Copyright v. Commerce Clause Power
In direct opposition to the Moghadam court, the Court here held that “Congress’ power to act in the Copyright field is limited by the confines of the Copyright Clause,” and Congress may not enact a Copyright statute under the another source of power, when the Copyright Clause expressly limits their power to do so. In Railway Labor Executives’ Association v. Gibbons, the United States Supreme Court addressed the same issue, but in terms of the Bankruptcy Clause. In Railway, the Supreme Court struck down a statute enacted by Congress which only applied to one regional bankrupt railroad, because the Bankruptcy Clause requires uniformity. The Supreme Court further explained that the Bankruptcy Clause “contains an affirmative limitation or restriction upon Congress’ power,” and Congress could not enact bankruptcy laws under the Commerce power, as it would “eradicate from the Constitution a limitation on the power of Congress to enact bankruptcy laws.” Accordingly, Congress cannot enact under the Commerce Clause legislation which the Copyright Clause forbids.
The lines of cases that the Moghadam Court relied upon do not contradict this principle either. For example, The Trademark Cases involved trademarks and Congress may enact such legislation under their Commerce power, since the Copyright Clause does not limit it. Additionally, the Court noted that in Authors League of America, Inc. v. Oman, the focus of the legislation was in protecting the printing industry, and as such, Congress had the authority to act under the Commerce Clause. The court in Martignon I further rebuked the holding in Moghadam, finding that the anti-bootlegging statute was “fundamentally inconsistent” with the Copyright Clause.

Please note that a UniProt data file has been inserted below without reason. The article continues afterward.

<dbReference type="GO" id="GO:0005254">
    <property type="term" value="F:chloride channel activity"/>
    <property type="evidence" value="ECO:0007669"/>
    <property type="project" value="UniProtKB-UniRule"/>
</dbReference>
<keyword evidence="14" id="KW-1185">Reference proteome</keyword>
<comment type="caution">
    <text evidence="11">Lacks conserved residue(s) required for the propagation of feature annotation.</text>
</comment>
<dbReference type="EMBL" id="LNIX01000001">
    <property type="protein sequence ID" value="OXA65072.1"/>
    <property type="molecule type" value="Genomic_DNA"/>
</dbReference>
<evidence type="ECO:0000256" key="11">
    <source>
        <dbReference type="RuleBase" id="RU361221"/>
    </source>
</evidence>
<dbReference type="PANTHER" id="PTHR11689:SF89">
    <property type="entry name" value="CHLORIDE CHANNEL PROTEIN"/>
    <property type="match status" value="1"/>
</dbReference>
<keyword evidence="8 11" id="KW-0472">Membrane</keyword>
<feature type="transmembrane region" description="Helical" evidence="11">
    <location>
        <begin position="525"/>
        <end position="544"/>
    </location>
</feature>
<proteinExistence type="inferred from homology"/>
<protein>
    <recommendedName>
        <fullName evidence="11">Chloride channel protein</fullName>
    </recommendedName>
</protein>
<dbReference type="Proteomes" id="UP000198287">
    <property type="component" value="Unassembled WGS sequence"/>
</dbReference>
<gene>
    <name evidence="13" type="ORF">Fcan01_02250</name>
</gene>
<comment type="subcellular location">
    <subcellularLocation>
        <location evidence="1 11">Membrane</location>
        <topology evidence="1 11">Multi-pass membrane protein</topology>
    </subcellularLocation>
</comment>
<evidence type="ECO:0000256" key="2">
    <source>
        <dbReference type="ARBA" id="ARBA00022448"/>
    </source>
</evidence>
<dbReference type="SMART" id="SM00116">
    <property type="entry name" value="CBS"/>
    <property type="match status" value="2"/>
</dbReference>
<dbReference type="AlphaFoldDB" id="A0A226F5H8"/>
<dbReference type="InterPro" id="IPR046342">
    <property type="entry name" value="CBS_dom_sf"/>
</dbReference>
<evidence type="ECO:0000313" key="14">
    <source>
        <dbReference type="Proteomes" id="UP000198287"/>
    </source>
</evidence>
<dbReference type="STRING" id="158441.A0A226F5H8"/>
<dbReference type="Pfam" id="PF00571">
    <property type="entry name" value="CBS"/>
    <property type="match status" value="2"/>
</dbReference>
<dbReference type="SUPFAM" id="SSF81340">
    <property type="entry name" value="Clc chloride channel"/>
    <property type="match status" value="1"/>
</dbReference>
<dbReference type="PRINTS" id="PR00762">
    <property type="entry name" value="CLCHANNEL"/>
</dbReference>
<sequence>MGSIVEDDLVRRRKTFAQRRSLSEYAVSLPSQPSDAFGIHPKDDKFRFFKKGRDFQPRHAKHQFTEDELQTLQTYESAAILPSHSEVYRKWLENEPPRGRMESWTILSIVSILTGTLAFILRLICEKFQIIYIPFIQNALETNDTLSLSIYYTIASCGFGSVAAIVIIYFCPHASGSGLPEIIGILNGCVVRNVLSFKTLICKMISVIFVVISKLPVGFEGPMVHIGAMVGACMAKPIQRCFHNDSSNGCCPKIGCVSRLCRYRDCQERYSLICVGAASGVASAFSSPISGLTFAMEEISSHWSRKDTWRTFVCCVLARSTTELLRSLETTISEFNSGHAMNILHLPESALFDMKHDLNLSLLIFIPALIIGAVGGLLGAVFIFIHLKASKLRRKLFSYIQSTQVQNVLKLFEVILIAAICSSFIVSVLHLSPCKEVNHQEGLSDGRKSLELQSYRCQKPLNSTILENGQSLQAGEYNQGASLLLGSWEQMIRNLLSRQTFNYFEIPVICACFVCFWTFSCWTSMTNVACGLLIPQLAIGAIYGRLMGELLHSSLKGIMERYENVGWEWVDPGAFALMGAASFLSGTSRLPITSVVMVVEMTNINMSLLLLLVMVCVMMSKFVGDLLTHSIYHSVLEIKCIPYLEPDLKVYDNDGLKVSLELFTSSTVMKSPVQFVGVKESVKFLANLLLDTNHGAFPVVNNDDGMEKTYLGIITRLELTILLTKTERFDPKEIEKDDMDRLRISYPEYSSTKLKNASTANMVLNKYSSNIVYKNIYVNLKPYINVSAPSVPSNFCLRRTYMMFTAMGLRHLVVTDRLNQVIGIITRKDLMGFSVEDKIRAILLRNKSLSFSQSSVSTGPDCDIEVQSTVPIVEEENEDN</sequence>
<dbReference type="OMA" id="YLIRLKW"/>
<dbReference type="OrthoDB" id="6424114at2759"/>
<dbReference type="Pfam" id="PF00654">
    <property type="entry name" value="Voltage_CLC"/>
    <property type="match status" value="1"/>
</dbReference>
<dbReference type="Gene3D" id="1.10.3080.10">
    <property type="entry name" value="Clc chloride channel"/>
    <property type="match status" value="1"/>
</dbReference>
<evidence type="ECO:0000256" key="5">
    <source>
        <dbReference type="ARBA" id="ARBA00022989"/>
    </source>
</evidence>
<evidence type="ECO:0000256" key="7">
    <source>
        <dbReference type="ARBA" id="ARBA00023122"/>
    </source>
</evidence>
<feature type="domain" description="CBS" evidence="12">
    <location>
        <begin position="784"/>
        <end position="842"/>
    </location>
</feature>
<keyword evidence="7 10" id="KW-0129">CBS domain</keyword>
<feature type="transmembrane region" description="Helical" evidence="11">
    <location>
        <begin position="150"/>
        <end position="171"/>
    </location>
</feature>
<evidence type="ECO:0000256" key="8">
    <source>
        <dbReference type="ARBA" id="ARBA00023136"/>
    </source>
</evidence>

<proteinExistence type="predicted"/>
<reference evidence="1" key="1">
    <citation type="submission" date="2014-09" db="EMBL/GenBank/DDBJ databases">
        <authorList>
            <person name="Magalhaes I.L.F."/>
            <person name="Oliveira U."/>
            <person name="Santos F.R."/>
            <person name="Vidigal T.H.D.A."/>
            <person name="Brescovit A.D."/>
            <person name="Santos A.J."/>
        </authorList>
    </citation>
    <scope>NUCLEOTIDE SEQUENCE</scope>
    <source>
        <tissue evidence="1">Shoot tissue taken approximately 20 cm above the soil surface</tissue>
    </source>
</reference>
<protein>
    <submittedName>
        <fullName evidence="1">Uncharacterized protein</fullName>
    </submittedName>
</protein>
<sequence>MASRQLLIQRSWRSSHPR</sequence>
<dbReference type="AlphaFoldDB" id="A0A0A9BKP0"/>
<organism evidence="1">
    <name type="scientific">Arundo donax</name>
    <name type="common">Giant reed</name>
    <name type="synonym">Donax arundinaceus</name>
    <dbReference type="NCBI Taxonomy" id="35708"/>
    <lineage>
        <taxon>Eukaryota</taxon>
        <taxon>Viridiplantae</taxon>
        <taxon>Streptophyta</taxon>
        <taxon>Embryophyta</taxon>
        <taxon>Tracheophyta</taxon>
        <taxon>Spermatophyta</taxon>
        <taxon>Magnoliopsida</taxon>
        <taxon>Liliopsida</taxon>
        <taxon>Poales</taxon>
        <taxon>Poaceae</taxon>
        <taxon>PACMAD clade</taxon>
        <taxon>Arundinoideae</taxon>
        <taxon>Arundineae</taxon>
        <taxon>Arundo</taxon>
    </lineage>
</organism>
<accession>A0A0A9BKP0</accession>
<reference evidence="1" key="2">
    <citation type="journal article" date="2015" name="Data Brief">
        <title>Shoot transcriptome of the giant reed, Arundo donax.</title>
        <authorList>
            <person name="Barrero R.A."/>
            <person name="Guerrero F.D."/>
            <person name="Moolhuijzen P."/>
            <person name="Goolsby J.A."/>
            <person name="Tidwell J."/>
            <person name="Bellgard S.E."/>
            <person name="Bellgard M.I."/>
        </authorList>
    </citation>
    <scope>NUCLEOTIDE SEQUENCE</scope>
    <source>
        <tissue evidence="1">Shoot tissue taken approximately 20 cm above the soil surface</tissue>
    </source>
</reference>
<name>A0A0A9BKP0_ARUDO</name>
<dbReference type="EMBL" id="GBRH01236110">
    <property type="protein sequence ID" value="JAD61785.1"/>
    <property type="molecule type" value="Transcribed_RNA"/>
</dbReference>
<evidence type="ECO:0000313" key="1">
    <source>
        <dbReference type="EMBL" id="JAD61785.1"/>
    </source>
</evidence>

KISS CATALOG v. PASSPORT INTERNATIONAL PRODUCTS
In 2004, the District Court for the Central District of California also had the opportunity to review the constitutionality of the civil portion of the anti-bootlegging statute in Kiss Catalog v. Passport International Products (Kiss I). Members of the iconic band Kiss brought the claim against the Defendants for distributing a non-commercially distributed recording of their 1976 Kiss Concert, and based their claim on 17 U.S.C. § 1101. The statute provides that:
Anyone who, without the consent of the performer or performers involved–
(1) fixes the sounds or sounds and images of a live musical performance in a copy or phonorecord, or reproduces copies or phonorecords of such a performance from an unauthorized fixation,
(2) transmits or otherwise communicates to the public the sounds or sounds and images of a live musical performance, or
(3) distributes or offers to distribute, sells or offers to sell, rents or offers to rent, or traffics in any copy or phonorecord fixed as described in paragraph (1),
regardless of whether the fixations occurred in the United States,
shall be subject to [the same remedies as that for copyright infringement].
The defendants argued that the claim should be dismissed because, in addition to other grounds, the statute itself was unconstitutional. The criminal provision differs only slightly from the civil one, where the criminal provision also requires that the infringer “knowingly” made an unauthorized recording for “commercial advantage or private financial gain,” but the two are similar enough that they implicate the same questions of constitutionality.
Kiss I held that the provision fails under the limitations of the Copyright Clause for the same reasons set forth in Martignon I. Kiss I also held, like the Martignon I court did, that Congress may not use authority under the Commerce Clause to enact copyright-like legislation, when the power to do so is limited by the Copyright Clause. The District Court held the statute unconstitutional, but was overturned the following year in Kiss Catalog v. Passport International Products (Kiss II), finding the statute constitutional. The District Court in Kiss II agreed with the Eleventh Circuit’s analysis in Moghadam, holding that the power to enact the anti-bootlegging provisions is derived from the Commerce Clause. Kiss II also held that the statute is not fundamentally inconsistent with the Copyright Clause, as the Martignon I court had, explaining that “the various grants of legislative authority contained in the Constitution stand alone and must be independently analyzed,” and that “each of the powers of Congress is alternative to all of the other powers, and what cannot be done under one of them may very well be doable under another.”